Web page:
For those of you that have been following me, you know how silly it is to do this right now. For those of you that are new, welcome! My name’s Betsy and I’m an architectural historian and community development professional by day, and a crazed woman by night, restoring my 1892 home in the historic East Wheeling neighborhood of Wheeling, West Virginia.
And for those of you new to the One Room Challenge, it's a design challenge sponsored by Better Homes and Gardens. Twice a year 20 featured designers and hundreds of guest participants transform a space in six weeks. The progress can be tracked via blog posts as well as on Instagram.
For more information about The One Room Challenge you can visit the official website here.
So What is this Room?
The bedroom spaces in the house have always been a little confusing, since the front bedroom has a tiny room off to the side, and also, a doorway into the back bedroom. Now, the small room off to the side isn’t that unique for the period, it was pretty common to have nurseries or sewing rooms attached to the primary bedroom. But the doorway into the back bedroom is pretty strange.
For those of you trying to keep track of this in your heads, here’s a very sophisticated floor plan I drew at my desk.
The Front room is what I will call the primary bedroom, which will encompass the side room as well. And that looks like this:
Should be a pretty sweet main bedroom right? That’s certainly how it was used historically you might think…
But wait! That still doesn’t add up. We still have an unexplained doorway into the back room, and, upon closer investigation, there’s even more evidence to suggest the original use was a little more complicated than what meets the eye.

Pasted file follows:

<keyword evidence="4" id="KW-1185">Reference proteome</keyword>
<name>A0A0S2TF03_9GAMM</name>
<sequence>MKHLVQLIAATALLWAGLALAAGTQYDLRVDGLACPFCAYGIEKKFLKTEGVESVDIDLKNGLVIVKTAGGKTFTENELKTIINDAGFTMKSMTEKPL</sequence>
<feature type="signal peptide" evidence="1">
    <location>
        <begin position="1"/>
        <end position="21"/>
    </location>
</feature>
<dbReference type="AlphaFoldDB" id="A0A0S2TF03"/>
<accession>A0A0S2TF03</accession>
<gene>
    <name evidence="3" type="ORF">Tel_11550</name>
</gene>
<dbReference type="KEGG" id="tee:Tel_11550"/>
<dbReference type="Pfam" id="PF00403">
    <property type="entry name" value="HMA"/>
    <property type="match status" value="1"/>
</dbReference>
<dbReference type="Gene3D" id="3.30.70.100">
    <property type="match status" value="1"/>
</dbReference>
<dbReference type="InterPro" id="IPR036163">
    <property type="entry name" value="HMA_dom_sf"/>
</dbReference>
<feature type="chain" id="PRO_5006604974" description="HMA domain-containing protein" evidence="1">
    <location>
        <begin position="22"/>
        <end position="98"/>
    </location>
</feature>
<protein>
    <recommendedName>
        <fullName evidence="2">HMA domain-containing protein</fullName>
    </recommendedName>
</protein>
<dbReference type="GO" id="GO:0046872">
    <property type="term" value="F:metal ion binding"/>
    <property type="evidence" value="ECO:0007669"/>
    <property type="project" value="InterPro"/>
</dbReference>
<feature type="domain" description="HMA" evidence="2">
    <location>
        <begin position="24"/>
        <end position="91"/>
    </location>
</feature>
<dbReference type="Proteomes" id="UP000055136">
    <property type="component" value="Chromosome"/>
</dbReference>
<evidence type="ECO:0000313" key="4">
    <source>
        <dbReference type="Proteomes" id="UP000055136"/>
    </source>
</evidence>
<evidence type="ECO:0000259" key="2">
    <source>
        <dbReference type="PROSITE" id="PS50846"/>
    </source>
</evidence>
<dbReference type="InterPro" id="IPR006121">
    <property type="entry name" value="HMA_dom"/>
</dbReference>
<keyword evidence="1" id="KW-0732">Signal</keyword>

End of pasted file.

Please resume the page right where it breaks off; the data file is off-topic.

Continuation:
The back bedroom has the finer woodwork and fireplace, and the doorway does appear to be of the same era as the rest of the woodwork. This leads me to believe that the back room was actually the primary bedroom, the front room was used as more of a sitting room for the couple/family, and the side room was likely used as a transitional space, be it for sewing nursery or some other purpose.
How I’m Going to Use It
Interesting as that may be, for now, I'm sticking to my original plan. Block off the doorway to create two separate bedrooms, case out the opening for the side room, and use the larger portion of that front room as a sitting area and the side area as a bed nook.
So that’s the use plan, and it comes just in time because drywall, windows, and plaster are all starting next week!
Check back for the week 3 update on walls and windows!
Hi there, I'm Betsy. I'm a historian, dog-mom, yogi, and preservationist. Join me as I navigate the field of cultural heritage, and rehabilitate my home in historic East Wheeling, WV